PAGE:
Friday, 13 February 2015
Enemy Gold (1993)
The ninth Andy Sidaris film is not an Andy Sidaris film at all. Instead, it's written and directed by his son, Christian Drew Sidaris. Don't expect that to mean that anything has changed, however. It's still going to stick to the formula of goofy secret agent stories as a flimsy excuse for busty women taking their tops off. Heck, it's going to stick so close to that formula that it flat-out recycles a couple of bits of dialogue from earlier movies in the series.
It also appears that Sidaris Jr has inherited his father's smooth-talking ways:
Romantic dialogue for the ages, that.
The film starts in the Civil War (clearly footage of a local reenactment group) and some Union gold being stolen and hidden by Confederate forces, who all die before they can tell anyone else the location of the loot.
In the modern day, three government agents bust a cocaine smuggling ring. They then get chewed out by their boss for entering the property without a warrant and starting a gunfight. That whole "you didn't have a warrant" thing is probably a reasonable enough complaint, but Boss McGrumpypants just oozes jerk, so you know he's going to turn out to be in cahoots with the villain.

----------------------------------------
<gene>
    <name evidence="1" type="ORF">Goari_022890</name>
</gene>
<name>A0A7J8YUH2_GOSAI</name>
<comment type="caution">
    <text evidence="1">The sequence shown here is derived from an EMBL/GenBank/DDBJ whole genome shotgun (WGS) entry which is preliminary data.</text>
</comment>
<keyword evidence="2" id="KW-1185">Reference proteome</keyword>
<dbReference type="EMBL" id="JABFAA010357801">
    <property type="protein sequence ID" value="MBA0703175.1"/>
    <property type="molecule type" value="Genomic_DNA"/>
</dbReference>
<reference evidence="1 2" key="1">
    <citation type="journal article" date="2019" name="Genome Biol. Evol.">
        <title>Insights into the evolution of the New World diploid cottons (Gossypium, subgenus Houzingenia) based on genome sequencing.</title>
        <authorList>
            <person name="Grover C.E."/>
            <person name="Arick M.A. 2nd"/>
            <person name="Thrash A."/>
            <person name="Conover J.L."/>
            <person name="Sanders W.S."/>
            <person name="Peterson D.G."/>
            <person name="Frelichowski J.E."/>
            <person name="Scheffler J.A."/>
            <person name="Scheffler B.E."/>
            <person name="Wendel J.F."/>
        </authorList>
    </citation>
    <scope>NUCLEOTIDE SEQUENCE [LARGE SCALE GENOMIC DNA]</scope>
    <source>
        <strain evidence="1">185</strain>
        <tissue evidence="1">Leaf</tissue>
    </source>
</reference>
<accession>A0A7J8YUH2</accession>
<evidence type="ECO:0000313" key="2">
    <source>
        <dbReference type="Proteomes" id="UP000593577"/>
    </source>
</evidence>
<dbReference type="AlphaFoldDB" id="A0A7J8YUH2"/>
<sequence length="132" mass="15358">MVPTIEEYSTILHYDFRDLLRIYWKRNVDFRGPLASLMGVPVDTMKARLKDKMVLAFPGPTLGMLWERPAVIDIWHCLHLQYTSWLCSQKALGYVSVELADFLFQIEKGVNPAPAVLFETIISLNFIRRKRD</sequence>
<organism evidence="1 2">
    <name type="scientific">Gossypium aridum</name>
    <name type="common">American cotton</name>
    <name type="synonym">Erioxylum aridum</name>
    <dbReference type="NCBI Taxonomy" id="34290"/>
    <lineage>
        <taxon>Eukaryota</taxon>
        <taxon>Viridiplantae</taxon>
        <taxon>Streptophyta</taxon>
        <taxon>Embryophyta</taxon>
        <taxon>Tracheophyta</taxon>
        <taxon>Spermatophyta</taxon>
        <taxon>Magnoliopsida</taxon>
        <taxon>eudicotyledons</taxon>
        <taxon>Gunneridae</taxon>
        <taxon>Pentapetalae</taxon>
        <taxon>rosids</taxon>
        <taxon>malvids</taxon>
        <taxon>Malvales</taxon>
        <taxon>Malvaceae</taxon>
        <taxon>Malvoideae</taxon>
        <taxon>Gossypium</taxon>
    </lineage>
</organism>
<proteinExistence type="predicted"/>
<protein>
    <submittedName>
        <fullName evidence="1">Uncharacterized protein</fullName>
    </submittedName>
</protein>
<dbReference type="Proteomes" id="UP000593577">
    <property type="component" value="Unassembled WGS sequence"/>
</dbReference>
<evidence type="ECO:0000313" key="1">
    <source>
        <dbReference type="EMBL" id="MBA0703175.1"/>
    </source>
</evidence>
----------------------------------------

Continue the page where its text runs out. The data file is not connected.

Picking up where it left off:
Said villain is the long-suffering Rodrigo Obregon, back to get ignominiously killed once more. Tired of the interference of these agents, he gets his "man on the inside" to put them on suspension. While they're off on a camping trip (and incidentally stumbling across that lost Civil War gold), he hires assassin Jewell Panther (Julie Strain, again playing a villain with a silly name) to help him kill them off.
He manages to fail in this task, which is quite an accomplishment when you consider that he has the agents helpless and at gunpoint for a good ten minutes at one point. But competence has never exactly been a strong point of Sidaris villains.
If this was the first film from this boxed set that you saw, you might find it amusingly tacky nonsense. And honestly, it is. It's just not as amusingly tacky as some of the others.